Patrick Reed enjoyed his major breakthrough at the Masters, with the final round of his 2018 Augusta success being repeated – in full – on Saturday on Sky Sports Golf.
Get the best prices and book a round at one of 1,700 courses across the UK & Ireland
No results found. Please try another search.
Reed had followed an opening-round 69 with scores of 66 and 67 to take a three-shot lead into the final round, his first 54-hole advantage in a major, with the American looking to become the first golfer in history to post four rounds in the 60s at the Masters.
Rory McIlroy was his closest challenger and looking at another opportunity to complete golf’s Grand Slam, with the Northern Irishman holding his best final-round position at Augusta since memorably squandering a four-shot lead during the 2011 contest.
Two players looking for a maiden major victory were the other notable contenders, with Rickie Fowler and Jon Rahm – who was nine strokes behind after the opening day – five and six shots back respectively.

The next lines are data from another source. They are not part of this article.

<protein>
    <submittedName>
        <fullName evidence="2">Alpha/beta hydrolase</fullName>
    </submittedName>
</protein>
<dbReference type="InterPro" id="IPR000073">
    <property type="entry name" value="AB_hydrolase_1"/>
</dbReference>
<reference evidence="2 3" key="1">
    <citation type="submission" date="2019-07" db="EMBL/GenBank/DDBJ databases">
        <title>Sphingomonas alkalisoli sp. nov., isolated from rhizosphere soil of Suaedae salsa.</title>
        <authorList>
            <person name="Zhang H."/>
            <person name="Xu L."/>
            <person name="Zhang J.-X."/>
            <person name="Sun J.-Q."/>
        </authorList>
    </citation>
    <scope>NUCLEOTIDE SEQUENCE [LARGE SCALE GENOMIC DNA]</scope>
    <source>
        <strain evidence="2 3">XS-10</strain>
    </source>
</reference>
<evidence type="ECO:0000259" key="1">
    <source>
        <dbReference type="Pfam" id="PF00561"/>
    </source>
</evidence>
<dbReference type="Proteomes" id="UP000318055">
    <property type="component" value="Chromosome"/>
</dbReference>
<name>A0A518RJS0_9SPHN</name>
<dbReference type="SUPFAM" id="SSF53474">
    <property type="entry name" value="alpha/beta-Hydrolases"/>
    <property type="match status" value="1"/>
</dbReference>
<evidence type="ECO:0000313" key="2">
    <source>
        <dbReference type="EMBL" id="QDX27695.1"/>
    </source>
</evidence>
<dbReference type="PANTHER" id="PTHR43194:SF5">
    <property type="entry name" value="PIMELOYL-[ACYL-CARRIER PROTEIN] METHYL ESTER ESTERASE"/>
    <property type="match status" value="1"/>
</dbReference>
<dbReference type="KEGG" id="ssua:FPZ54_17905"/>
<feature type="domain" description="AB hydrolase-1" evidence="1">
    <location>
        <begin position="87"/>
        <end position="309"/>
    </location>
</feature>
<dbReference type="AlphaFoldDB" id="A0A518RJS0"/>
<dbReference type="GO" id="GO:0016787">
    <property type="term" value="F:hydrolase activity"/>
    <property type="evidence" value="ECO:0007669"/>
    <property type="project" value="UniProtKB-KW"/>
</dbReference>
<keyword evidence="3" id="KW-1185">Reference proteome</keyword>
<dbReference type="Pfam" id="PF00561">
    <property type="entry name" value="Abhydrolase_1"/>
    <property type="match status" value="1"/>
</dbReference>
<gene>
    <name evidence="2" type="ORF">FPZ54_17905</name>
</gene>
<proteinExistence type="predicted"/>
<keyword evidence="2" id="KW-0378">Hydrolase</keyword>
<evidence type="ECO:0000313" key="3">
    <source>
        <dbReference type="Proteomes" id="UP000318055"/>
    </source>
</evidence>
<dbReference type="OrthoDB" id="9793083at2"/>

Reed started slowly with an opening-hole bogey and only a par at the par-five next, allowing McIlroy to move within a shot of the lead despite missing a four-foot eagle attempt at the second.
As McIlroy’s challenge quickly faded during the final day, Reed held off the charge of Fowler and Jordan Spieth – who carded a round-of-the-week 64 – to post a one-under 71 and claim a one-shot win.
Reed’s victory saw him become the first player since Jack Nicklaus in 1975 to win the Green Jacket having finished runner-up at the PGA Championship the previous year, while his putts per green in regulation stats were the best by any Masters champion this century.
Reed’s performance in numbers (provided by 15th Club)
Fowler’s runner-up finish was his tenth top-10 in majors without securing the first victory, while Spieth’s impressive final day saw him post his fourth top-three finish at the Masters in five years.
The leading trio also claimed the first American 1-2-3 at the opening major of the year since Tiger Woods completed the “Tiger Slam” in 2001 ahead of Phil Mickelson and David Duval, with Rahm ending the week in fourth spot and McIlroy having to settle for a share of fifth.
Source: Read Full Article